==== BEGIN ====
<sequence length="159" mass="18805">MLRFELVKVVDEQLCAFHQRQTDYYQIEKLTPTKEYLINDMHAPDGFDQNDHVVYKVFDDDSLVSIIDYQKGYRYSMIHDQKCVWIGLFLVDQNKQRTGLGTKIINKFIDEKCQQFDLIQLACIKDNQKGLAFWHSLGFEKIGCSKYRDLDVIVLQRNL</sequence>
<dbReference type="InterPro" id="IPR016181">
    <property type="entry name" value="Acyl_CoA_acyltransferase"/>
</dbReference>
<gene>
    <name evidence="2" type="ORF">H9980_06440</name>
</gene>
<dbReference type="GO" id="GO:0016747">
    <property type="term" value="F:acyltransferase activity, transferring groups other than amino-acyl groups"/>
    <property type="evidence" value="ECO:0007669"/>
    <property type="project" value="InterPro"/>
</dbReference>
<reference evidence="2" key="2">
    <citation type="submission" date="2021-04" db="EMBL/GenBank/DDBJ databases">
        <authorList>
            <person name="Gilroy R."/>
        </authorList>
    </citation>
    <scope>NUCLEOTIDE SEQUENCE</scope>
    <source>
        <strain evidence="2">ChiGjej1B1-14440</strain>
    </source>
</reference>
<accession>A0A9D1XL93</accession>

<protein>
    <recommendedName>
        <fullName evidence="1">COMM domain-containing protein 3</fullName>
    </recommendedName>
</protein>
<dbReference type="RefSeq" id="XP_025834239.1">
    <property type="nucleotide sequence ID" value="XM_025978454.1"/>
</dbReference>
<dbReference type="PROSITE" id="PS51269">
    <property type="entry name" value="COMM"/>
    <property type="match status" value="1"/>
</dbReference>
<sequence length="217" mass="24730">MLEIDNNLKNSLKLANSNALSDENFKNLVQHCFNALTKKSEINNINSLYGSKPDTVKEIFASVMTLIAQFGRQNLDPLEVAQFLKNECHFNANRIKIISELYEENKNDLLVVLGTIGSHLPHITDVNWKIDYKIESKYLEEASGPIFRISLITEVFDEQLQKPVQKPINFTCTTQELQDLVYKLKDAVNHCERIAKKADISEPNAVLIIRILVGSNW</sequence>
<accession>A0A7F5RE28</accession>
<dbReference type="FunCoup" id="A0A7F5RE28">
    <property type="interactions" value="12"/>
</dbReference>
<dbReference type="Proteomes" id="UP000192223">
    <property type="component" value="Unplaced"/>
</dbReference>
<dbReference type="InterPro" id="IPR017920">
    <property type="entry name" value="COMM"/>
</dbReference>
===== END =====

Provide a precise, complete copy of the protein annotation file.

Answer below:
<sequence length="159" mass="18805">MLRFELVKVVDEQLCAFHQRQTDYYQIEKLTPTKEYLINDMHAPDGFDQNDHVVYKVFDDDSLVSIIDYQKGYRYSMIHDQKCVWIGLFLVDQNKQRTGLGTKIINKFIDEKCQQFDLIQLACIKDNQKGLAFWHSLGFEKIGCSKYRDLDVIVLQRNL</sequence>
<dbReference type="InterPro" id="IPR016181">
    <property type="entry name" value="Acyl_CoA_acyltransferase"/>
</dbReference>
<gene>
    <name evidence="2" type="ORF">H9980_06440</name>
</gene>
<dbReference type="GO" id="GO:0016747">
    <property type="term" value="F:acyltransferase activity, transferring groups other than amino-acyl groups"/>
    <property type="evidence" value="ECO:0007669"/>
    <property type="project" value="InterPro"/>
</dbReference>
<reference evidence="2" key="2">
    <citation type="submission" date="2021-04" db="EMBL/GenBank/DDBJ databases">
        <authorList>
            <person name="Gilroy R."/>
        </authorList>
    </citation>
    <scope>NUCLEOTIDE SEQUENCE</scope>
    <source>
        <strain evidence="2">ChiGjej1B1-14440</strain>
    </source>
</reference>
<accession>A0A9D1XL93</accession>

<protein>
    <recommendedName>
        <fullName evidence="1">COMM domain-containing protein 3</fullName>
    </recommendedName>
</protein>
<dbReference type="RefSeq" id="XP_025834239.1">
    <property type="nucleotide sequence ID" value="XM_025978454.1"/>
</dbReference>
<dbReference type="PROSITE" id="PS51269">
    <property type="entry name" value="COMM"/>
    <property type="match status" value="1"/>
</dbReference>
<sequence length="217" mass="24730">MLEIDNNLKNSLKLANSNALSDENFKNLVQHCFNALTKKSEINNINSLYGSKPDTVKEIFASVMTLIAQFGRQNLDPLEVAQFLKNECHFNANRIKIISELYEENKNDLLVVLGTIGSHLPHITDVNWKIDYKIESKYLEEASGPIFRISLITEVFDEQLQKPVQKPINFTCTTQELQDLVYKLKDAVNHCERIAKKADISEPNAVLIIRILVGSNW</sequence>
<accession>A0A7F5RE28</accession>
<dbReference type="FunCoup" id="A0A7F5RE28">
    <property type="interactions" value="12"/>
</dbReference>
<dbReference type="Proteomes" id="UP000192223">
    <property type="component" value="Unplaced"/>
</dbReference>
<dbReference type="InterPro" id="IPR017920">
    <property type="entry name" value="COMM"/>
</dbReference>